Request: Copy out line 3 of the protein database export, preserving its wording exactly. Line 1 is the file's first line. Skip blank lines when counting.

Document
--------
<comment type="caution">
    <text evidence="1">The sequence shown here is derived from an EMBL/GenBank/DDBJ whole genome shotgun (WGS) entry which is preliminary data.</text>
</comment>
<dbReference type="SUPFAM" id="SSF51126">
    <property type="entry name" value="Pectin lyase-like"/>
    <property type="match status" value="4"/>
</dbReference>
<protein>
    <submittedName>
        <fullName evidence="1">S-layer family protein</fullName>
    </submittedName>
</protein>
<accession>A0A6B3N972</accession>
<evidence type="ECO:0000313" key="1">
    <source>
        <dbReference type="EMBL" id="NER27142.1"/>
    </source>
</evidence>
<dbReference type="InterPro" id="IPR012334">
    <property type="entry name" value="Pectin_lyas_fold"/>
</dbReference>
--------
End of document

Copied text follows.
</comment>